And that got me thinking - could we have that kind of discourse in our school? Other people have PLCs - why couldn't I start one? Our school is kind of a dichotomy right now - about half to 2/3rds of our staff has 25 years or more experience and will be retiring in the next 5 years or so (especially because the retirement years and age will be changing in Ohio). There is a smaller group of teachers with less than 20 years experience (and I am one of the ones closest to 20) and we are getting more and more younger teachers. The culture of our school is rather negative still and our superintendent is trying to move us forward but in my opinion, that's rather hard when most people don't want to change or try anything new because they have the preconceived notion that what they are doing is fine and any new "edujargon" is just the phase of the moment and it will go away. I hate this culture and I have the tendency to stay to myself so that I don't get poisoned by the negativity.
So, I talked to my biology teacher friend about it. He's working on his masters and he shared with me he was looking at something similar. He's all for it and we're starting to generate ideas. I talked to the Social Studies teacher (same one mentioned at the beginning) and he's in. He also shared about not liking the negativity, so I know now I am not the only one who feels this way. We have 2 English teachers retiring at the end of this year, so next school year we will have two (hopefully younger) new English teachers and maybe we can bring in one or both.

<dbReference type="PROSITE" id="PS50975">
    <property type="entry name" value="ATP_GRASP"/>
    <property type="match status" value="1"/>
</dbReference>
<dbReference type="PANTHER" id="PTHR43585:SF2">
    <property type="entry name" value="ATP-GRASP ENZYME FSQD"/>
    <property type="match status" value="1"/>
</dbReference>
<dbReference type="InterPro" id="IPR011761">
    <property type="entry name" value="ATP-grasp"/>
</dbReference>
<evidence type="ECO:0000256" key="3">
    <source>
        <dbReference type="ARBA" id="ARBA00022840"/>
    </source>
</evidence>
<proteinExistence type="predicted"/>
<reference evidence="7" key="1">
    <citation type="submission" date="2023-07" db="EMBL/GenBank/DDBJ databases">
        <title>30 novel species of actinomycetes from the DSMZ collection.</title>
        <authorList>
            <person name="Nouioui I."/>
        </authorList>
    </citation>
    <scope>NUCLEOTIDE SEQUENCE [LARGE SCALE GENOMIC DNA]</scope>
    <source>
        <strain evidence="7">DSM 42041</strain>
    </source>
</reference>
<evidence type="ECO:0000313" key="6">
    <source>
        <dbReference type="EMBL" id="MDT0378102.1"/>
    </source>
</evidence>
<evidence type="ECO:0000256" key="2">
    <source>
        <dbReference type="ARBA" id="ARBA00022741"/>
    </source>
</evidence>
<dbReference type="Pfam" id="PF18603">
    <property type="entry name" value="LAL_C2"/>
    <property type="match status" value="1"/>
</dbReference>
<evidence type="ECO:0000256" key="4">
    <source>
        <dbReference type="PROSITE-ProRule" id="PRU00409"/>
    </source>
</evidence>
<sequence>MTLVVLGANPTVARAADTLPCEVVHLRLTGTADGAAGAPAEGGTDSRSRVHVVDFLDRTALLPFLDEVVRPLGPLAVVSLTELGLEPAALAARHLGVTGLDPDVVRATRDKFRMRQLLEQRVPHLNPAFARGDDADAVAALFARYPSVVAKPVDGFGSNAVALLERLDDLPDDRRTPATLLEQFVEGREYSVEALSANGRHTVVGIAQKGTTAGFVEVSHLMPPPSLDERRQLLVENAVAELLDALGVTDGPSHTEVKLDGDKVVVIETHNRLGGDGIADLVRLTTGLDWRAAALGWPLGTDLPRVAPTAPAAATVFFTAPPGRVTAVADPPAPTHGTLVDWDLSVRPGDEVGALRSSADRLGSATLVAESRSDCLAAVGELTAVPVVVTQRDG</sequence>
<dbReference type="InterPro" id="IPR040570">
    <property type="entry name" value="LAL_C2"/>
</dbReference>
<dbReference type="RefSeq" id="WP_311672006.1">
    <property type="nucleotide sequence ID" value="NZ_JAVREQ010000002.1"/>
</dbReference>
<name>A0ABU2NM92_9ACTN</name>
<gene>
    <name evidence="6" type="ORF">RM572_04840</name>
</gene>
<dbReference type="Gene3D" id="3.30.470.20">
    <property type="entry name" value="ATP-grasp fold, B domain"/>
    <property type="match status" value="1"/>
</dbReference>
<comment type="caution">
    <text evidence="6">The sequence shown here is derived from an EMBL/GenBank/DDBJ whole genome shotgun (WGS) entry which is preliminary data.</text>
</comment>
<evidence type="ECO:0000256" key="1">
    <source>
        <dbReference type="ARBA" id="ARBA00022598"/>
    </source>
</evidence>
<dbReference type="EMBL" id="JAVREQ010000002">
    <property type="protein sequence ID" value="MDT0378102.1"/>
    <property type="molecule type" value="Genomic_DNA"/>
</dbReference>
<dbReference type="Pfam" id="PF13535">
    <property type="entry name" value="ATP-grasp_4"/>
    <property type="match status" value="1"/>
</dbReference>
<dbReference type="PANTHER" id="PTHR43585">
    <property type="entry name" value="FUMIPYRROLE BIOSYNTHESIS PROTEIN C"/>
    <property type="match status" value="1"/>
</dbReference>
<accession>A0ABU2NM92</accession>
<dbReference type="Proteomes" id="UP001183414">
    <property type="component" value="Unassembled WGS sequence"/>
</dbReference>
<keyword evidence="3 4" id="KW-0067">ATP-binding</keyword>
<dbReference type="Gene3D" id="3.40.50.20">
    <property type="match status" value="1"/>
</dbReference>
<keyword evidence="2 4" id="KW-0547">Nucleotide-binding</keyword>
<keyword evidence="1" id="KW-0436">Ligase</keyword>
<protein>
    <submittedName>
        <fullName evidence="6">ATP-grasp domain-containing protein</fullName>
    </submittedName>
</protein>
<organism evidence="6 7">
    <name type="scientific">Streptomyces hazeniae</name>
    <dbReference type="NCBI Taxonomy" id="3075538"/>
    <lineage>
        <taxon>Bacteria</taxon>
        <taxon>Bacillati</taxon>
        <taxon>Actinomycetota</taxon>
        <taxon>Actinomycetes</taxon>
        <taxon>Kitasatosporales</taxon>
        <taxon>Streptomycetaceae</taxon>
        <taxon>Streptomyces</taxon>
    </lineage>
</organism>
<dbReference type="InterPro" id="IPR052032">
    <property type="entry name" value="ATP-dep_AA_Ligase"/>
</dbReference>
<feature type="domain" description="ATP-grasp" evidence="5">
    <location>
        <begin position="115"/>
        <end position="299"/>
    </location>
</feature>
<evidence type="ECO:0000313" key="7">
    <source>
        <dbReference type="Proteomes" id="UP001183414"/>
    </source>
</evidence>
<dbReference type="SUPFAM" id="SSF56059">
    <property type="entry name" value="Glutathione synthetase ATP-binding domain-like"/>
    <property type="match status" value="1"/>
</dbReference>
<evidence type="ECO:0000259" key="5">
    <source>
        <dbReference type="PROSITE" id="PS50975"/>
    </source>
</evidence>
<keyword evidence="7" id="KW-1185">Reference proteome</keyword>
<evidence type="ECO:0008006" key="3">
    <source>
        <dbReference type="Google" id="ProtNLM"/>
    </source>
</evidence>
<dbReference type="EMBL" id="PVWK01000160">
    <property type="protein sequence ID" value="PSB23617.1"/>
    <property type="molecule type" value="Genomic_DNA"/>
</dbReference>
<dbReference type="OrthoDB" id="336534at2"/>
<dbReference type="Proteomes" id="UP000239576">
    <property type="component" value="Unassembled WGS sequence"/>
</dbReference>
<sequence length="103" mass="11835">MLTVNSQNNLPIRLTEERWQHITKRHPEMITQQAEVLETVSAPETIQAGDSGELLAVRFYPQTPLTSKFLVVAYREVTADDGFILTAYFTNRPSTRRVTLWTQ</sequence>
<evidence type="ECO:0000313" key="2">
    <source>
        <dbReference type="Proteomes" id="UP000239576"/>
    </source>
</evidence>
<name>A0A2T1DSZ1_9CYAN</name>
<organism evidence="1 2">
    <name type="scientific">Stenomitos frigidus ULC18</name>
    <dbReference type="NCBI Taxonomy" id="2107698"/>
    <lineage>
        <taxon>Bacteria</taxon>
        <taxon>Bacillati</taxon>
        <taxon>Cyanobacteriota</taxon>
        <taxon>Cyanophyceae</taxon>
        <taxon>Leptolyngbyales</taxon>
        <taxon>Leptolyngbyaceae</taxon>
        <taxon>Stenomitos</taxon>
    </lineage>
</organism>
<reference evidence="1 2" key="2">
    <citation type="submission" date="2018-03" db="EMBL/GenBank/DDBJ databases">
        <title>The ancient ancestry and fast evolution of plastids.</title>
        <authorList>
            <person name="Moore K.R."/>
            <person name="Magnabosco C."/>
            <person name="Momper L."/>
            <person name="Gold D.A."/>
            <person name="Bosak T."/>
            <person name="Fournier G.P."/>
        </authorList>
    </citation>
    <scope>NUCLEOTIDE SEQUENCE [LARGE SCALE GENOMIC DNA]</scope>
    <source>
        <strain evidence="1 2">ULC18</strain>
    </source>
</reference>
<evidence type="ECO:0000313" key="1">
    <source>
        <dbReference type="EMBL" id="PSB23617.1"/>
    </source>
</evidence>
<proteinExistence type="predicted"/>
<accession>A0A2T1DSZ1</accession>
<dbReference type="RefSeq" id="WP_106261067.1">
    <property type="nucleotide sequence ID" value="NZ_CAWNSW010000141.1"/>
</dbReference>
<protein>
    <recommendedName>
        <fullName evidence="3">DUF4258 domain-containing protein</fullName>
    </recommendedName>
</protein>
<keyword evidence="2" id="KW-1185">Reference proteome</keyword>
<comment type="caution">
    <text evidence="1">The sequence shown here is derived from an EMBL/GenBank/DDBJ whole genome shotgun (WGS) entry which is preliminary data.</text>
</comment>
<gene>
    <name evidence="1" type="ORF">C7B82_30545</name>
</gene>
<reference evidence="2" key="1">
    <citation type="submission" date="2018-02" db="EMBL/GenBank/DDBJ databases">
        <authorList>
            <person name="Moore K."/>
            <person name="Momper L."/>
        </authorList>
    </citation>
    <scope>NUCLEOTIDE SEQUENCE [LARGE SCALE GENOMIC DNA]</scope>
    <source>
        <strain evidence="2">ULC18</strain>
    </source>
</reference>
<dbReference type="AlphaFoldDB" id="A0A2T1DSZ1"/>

After giving you all this background - here are my questions I am working through:
- How many people is the "right size" for a PLC?
- What do you discuss? Do you do book studies, lesson reviews, just share ideas?
- How often do you meet?
- How do you keep people coming when it's not manditory?
- Do you set "ground rules?" What ground rules do you have?